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Out in the Country: Youth, Media, and Queer Visibility in Rural America
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Out in the Country: Youth, Media, and Queer Visibility in Rural America

3.71 of 5 stars 3.71  ·  rating details  ·  75 ratings  ·  9 reviews
Winner of the 2009 Ruth Benedict Prize for Outstanding Monograph from the Society of Lesbian and Gay Anthropologists

Winner of the 2010 Distinguished Book Award from the American Sociological Association, Sociology of Sexualities Section

Winner of the 2010 Congress Inaugural Qualitative Inquiry Book Award Honorable Mention

From Wal-Mart drag parties to renegade Homemaker's Cl
Paperback, 279 pages
Published August 1st 2009 by New York University Press (first published 2009)
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Elevate Difference
The town I grew up in—Athens, Georgia (pop. 100,266)—is generally known for two things: indie music (a la REM, Elephant 6, and Kindercore) and the University of Georgia, both of which play a major role in maintaining the town's liberal leanings. However, Athens doesn't lean too far. It's still a place where college football dominates from Labor Day to Christmas, and if you're not in church on Sunday morning, you are assumed to be riddled with sin.

Coming up in an environment rife with contradicti
I love THE CONCEPT of this book a lot. But honestly the book spent more time telling why things were significant than just covering significant things. Also Gray seemed to be really happy twisting our expectations, but at times this seemed to bias her findings - or at least SEEMED to. Probably there IS plenty in rural America that's exactly what you'd expect out of it.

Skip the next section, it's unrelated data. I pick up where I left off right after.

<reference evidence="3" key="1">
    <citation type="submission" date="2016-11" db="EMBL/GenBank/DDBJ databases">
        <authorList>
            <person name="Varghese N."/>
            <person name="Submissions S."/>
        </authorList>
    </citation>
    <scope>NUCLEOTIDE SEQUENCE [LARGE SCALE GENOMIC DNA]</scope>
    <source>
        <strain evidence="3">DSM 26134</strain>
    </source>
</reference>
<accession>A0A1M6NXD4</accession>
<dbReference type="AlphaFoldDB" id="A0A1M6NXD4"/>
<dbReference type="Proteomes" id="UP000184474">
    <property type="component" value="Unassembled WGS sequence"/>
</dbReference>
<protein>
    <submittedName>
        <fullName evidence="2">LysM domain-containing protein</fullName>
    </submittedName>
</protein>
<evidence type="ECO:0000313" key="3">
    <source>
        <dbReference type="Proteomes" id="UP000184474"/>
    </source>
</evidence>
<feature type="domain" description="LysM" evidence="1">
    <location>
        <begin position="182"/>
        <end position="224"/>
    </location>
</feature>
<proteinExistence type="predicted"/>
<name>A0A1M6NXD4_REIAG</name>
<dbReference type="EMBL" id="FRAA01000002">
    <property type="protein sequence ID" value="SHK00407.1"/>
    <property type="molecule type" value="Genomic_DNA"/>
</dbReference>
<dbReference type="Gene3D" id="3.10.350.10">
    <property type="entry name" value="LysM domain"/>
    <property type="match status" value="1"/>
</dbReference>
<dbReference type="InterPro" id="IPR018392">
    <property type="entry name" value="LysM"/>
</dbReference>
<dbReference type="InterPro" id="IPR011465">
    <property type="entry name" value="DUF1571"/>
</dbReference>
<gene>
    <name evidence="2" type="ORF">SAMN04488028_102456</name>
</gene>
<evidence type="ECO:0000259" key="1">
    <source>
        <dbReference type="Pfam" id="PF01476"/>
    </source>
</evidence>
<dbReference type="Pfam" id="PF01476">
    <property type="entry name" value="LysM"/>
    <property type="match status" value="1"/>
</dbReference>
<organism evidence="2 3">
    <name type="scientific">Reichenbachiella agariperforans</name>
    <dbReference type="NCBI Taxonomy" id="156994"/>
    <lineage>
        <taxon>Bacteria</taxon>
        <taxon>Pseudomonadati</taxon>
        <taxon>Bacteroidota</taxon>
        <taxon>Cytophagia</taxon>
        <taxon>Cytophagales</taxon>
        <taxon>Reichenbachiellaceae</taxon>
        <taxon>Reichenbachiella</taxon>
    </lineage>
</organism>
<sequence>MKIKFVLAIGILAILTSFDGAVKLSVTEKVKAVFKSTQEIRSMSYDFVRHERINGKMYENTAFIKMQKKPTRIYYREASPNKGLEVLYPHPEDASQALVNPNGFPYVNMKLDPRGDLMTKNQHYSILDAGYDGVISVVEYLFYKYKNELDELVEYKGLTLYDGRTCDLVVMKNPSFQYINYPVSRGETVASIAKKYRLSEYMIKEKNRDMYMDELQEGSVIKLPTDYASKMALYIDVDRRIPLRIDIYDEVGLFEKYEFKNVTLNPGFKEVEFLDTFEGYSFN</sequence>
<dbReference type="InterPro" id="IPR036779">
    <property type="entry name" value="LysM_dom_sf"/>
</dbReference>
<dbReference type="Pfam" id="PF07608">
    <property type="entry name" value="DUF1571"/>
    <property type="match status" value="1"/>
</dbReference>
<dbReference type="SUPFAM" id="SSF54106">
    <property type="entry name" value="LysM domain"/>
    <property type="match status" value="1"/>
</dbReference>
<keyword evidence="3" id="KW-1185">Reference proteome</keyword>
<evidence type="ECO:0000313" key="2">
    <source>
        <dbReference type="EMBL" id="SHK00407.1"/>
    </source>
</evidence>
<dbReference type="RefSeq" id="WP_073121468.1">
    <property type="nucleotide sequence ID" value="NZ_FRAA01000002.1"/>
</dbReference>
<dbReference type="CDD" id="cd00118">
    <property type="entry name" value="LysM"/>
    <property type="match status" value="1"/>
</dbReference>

We spent time with such a limited number of people, and there didn't seem to be a lot of DEPTH in that time spent, except perhaps
Sally Kenney
A little dense, and some concepts are not fully developed, but Out in the Country is nonetheless an important theoretical intervention. Gray decenters the politics of visibility, gay marriage, and urban areas for the LGBT movement. She smashes stereotypes about both queer youth and the passivity of media use. Her methods section should be a call to arms against IRB.
A bit dense and not a quick read, but the author raises & explores a lot of important points and has a good youth-positive perspective. Definitely recommend, especially if you tend to have an urban-centric view of culture.
Though my expectations ran much higher based on the pre- and reviews by leading American Media Scholars, I do have to concede that this an important study, long overdue and hopefully triggering further research.
A must read for anyone interested in rurality, youth culture, gender and sexuality, or ethnography
Probably the most important book I'll read this year.
Solid but perhaps overly academic, not an easy read.
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Mary L. Gray is a Professor of Communication and Culture at the University of Indiana.
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